Collections without End: The ghostly presences of Captain Matthew McVicker Smyth

Research output: Contribution to journalArticle

Abstract

The discovery of five photographs in 2018 in the State Library of Western Australia led us to the existence of a forgotten private museum housing the collection of Captain Matthew McVicker Smyth in early-twentieth-century Perth. Captain Smyth was responsible for the selling of Nobel explosives used in the agriculture and mining industries. The museum contained mineral specimens in cases alongside extensive, aesthetically organized displays of Australian Aboriginal artifacts amid a wide variety of ornaments and decorative paintings. The museum reflects a moment in the history of colonialism that reminds us today of forms of dispossession, of how Aboriginal people were categorized in Australia by Western worldviews, and of the ways that collectors operated. Our re-creation brings back into existence a significant Western Australian museum and opens up a new discussion about how such private collections came into existence and indeed, in this instance, about how they eventually end.
Original languageEnglish
Pages (from-to)94-111
Number of pages17
JournalMuseum Worlds: advances in research
Volume6
DOIs
Publication statusPublished - 2018

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Dispossession
Private museum
Ornament
Collectors
Agriculture
Industry
World View
Aboriginal People
Australian Museum
Recreation
Minerals
Private Collections
Decorative Painting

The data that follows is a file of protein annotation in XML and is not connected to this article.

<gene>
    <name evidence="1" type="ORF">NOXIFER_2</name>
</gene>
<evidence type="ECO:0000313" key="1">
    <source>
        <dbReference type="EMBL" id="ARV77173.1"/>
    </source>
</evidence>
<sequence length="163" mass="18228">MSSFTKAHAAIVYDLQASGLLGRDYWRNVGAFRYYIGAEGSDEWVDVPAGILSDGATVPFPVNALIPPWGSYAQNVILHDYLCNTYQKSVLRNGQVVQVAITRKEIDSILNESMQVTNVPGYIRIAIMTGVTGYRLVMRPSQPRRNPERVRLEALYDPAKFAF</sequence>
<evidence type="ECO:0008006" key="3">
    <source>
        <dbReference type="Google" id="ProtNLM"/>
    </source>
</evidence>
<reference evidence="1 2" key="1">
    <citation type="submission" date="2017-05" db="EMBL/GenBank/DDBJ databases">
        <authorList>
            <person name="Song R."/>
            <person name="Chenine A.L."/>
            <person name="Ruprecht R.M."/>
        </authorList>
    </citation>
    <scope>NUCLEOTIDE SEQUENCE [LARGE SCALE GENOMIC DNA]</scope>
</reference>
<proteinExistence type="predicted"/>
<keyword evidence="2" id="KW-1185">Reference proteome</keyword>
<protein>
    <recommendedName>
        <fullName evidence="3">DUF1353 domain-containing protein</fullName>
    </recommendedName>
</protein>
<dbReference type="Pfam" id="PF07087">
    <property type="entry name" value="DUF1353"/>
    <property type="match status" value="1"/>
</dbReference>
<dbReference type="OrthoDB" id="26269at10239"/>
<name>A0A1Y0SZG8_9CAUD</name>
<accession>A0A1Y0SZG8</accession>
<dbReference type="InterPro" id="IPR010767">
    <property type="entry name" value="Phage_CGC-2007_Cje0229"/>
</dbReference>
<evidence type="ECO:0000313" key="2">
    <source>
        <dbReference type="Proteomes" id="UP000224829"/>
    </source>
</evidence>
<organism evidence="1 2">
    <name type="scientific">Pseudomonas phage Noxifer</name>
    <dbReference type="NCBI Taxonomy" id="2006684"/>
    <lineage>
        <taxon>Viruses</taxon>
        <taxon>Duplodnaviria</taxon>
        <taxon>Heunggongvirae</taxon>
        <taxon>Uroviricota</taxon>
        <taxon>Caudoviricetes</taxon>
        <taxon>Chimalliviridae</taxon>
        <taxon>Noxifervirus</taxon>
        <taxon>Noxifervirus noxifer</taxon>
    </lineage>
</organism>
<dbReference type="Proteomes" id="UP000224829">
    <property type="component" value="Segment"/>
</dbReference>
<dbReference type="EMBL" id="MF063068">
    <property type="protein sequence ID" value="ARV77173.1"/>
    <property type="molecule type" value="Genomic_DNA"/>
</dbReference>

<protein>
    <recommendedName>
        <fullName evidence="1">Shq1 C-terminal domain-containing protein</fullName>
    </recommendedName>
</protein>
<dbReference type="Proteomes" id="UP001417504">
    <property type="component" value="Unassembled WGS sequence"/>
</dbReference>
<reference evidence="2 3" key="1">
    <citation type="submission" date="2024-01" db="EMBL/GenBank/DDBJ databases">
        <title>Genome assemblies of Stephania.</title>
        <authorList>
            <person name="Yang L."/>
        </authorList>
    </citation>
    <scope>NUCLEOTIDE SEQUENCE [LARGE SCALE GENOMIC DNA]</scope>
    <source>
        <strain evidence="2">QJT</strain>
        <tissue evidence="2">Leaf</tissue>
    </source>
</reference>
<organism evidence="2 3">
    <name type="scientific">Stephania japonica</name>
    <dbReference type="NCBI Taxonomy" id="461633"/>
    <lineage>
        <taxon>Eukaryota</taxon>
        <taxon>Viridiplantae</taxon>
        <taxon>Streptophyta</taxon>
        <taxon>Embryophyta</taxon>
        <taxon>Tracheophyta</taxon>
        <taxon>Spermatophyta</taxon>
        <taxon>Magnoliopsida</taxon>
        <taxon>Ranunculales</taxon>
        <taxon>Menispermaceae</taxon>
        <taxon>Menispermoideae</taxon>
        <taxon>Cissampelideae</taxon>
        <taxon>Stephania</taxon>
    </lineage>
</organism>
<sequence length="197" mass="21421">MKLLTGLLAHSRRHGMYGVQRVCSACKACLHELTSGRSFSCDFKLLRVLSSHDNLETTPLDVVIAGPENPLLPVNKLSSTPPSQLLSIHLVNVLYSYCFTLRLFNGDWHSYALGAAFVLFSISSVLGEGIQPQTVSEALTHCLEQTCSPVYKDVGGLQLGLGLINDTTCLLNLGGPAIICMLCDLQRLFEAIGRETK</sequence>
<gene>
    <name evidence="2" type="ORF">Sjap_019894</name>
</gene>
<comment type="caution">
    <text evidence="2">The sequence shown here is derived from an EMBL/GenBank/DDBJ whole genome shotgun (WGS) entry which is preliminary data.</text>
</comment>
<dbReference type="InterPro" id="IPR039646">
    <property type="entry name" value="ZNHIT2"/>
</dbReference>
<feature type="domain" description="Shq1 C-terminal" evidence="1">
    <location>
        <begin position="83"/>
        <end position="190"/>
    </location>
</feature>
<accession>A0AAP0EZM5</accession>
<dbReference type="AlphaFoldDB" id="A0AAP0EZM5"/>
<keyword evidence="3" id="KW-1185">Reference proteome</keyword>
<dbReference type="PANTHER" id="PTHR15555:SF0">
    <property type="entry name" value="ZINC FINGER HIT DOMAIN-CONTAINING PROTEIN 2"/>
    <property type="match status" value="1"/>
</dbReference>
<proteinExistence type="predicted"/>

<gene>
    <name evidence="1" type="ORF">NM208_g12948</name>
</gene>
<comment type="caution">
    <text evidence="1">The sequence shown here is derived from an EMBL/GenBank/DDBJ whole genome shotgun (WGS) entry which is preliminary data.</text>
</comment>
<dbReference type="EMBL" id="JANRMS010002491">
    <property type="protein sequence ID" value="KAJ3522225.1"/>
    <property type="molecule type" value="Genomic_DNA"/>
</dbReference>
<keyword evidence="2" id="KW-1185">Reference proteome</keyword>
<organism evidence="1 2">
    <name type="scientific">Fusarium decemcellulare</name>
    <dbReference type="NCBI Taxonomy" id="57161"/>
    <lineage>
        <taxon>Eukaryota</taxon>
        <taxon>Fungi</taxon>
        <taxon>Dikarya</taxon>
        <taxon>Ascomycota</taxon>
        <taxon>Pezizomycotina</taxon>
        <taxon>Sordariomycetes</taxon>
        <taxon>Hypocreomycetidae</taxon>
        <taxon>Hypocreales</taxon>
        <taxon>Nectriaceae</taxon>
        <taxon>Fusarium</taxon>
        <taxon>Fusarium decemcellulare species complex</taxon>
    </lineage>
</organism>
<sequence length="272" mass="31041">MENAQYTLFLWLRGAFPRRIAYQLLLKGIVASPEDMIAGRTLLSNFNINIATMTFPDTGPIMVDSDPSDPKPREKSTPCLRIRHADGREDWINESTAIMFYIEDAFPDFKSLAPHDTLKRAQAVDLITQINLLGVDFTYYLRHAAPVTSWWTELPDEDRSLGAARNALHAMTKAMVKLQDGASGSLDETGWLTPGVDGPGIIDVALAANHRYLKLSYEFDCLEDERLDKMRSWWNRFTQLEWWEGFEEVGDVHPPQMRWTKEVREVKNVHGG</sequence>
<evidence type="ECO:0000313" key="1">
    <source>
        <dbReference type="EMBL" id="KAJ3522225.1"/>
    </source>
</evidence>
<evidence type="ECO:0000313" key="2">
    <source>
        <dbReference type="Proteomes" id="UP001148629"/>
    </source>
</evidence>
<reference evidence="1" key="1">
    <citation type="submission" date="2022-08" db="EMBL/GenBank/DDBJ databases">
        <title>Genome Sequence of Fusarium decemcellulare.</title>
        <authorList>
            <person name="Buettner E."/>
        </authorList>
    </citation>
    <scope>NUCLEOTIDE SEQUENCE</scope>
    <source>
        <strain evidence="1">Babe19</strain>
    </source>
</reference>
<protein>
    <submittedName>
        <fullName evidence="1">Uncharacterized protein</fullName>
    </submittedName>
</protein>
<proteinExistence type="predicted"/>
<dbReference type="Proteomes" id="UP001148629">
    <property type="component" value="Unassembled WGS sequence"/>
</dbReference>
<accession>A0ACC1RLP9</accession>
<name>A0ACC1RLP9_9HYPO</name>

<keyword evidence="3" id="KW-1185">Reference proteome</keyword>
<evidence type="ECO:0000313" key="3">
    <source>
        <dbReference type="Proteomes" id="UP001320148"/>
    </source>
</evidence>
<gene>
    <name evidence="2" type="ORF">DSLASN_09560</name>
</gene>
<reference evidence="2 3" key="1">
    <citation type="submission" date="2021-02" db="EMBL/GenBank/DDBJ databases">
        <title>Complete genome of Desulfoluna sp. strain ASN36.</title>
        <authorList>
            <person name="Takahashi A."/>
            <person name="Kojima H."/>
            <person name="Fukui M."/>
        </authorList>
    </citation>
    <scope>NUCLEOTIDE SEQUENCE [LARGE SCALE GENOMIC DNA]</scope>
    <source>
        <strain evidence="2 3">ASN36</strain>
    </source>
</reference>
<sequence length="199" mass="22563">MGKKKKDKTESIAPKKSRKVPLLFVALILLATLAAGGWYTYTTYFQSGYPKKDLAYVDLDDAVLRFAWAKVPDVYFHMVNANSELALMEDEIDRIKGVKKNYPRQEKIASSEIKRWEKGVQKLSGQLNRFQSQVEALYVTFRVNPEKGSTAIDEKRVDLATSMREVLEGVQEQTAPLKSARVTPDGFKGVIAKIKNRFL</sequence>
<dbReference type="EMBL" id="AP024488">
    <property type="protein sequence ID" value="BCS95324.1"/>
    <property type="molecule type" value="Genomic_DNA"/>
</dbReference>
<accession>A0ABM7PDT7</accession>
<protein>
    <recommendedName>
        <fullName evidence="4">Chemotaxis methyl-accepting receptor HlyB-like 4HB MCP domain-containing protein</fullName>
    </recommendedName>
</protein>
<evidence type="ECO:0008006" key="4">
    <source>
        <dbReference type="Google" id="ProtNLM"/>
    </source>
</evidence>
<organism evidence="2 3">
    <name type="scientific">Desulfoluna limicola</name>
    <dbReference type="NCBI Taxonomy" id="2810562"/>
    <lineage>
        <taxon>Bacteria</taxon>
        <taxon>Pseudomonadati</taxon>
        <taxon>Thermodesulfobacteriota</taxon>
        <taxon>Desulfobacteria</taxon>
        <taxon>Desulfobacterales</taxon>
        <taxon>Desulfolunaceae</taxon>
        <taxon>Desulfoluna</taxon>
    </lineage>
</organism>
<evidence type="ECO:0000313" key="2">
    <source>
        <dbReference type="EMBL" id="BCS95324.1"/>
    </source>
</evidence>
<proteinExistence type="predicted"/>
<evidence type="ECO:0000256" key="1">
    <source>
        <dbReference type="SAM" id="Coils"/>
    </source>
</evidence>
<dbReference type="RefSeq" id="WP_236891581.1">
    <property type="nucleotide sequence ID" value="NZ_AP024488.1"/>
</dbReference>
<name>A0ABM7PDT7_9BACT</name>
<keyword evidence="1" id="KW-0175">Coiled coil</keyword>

Perth
History
Artifact
Aboriginal Australians
Western Australia
Colonialism

Cite this

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title = "Collections without End: The ghostly presences of Captain Matthew McVicker Smyth",
abstract = "The discovery of five photographs in 2018 in the State Library of Western Australia led us to the existence of a forgotten private museum housing the collection of Captain Matthew McVicker Smyth in early-twentieth-century Perth. Captain Smyth was responsible for the selling of Nobel explosives used in the agriculture and mining industries. The museum contained mineral specimens in cases alongside extensive, aesthetically organized displays of Australian Aboriginal artifacts amid a wide variety of ornaments and decorative paintings. The museum reflects a moment in the history of colonialism that reminds us today of forms of dispossession, of how Aboriginal people were categorized in Australia by Western worldviews, and of the ways that collectors operated. Our re-creation brings back into existence a significant Western Australian museum and opens up a new discussion about how such private collections came into existence and indeed, in this instance, about how they eventually end.",
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AB - The discovery of five photographs in 2018 in the State Library of Western Australia led us to the existence of a forgotten private museum housing the collection of Captain Matthew McVicker Smyth in early-twentieth-century Perth. Captain Smyth was responsible for the selling of Nobel explosives used in the agriculture and mining industries. The museum contained mineral specimens in cases alongside extensive, aesthetically organized displays of Australian Aboriginal artifacts amid a wide variety of ornaments and decorative paintings. The museum reflects a moment in the history of colonialism that reminds us today of forms of dispossession, of how Aboriginal people were categorized in Australia by Western worldviews, and of the ways that collectors operated. Our re-creation brings back into existence a significant Western Australian museum and opens up a new discussion about how such private collections came into existence and indeed, in this instance, about how they eventually end.

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